Gould v. Commissioner of the Social Security Administration

Filing 35

ORDER Granting In Part 32 Plaintiff's Motion for Attorney Fees. The Court finds that Mitchell reasonably expended 58.54 hours litigating this case. The Court grants in part Gould's motion for attorney's fees, and awards $10,068.88 in attorneys fees. Signed by Judge Larry Alan Burns on 7/14/2017. (lrf)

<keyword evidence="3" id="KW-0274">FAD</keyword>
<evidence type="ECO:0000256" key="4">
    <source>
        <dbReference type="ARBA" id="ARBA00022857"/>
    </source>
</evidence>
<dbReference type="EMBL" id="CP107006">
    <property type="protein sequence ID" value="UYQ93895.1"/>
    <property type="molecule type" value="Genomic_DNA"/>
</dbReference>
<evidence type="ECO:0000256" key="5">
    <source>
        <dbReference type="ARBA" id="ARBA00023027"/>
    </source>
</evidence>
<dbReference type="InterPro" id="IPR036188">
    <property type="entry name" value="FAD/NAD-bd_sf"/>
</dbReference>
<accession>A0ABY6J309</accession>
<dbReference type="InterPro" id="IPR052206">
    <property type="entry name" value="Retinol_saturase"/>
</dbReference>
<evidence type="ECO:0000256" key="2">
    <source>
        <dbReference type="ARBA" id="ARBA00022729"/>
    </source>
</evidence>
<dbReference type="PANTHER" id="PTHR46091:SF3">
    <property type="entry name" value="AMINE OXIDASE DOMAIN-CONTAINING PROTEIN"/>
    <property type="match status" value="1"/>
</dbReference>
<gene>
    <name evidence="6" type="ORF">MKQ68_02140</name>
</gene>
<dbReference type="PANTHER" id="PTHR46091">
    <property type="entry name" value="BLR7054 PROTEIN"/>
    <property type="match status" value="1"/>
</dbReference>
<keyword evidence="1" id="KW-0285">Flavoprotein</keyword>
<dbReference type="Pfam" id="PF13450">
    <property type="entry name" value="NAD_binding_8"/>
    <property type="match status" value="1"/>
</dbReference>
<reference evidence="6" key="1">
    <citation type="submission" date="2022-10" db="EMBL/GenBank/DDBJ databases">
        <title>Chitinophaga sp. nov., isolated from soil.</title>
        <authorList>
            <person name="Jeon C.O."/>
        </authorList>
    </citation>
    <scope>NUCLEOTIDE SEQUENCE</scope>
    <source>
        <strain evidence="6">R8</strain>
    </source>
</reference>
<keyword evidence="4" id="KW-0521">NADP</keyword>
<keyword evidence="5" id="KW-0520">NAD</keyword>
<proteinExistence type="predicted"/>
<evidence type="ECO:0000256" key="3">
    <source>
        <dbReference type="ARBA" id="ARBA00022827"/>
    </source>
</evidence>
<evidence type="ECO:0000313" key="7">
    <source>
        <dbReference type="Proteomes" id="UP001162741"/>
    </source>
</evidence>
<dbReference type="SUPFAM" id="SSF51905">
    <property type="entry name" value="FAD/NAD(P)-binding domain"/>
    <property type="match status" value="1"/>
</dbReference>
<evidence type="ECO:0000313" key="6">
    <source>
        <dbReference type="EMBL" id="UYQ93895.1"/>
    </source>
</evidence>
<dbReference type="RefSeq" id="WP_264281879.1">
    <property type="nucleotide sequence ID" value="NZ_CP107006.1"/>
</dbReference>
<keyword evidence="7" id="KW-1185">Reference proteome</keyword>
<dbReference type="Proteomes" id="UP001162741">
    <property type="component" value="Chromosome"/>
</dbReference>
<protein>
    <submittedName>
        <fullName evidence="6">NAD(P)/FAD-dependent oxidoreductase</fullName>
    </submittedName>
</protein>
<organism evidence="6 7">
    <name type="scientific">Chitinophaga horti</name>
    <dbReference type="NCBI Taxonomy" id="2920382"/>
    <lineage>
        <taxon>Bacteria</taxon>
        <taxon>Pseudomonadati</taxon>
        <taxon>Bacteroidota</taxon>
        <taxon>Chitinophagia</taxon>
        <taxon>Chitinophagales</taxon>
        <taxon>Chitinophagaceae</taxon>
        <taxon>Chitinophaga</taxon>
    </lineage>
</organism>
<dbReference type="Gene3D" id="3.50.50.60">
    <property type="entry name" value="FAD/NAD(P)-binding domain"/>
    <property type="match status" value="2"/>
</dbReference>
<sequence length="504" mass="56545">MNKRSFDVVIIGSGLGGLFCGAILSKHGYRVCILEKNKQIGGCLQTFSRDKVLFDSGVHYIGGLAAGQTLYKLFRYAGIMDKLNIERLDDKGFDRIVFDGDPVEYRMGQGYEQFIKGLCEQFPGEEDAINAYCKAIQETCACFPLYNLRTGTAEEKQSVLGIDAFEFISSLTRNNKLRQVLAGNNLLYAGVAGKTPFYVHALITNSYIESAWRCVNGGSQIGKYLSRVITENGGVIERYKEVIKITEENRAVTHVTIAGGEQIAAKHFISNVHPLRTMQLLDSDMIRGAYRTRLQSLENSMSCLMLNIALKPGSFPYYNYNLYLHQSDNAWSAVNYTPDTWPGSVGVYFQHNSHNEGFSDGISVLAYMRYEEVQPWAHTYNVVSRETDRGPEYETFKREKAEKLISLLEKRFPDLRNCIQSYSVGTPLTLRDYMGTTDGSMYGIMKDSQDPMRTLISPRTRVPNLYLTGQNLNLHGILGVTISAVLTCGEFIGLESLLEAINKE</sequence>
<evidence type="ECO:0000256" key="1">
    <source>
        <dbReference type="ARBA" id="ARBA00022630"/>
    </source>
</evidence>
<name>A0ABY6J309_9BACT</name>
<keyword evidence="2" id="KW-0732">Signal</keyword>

Download PDF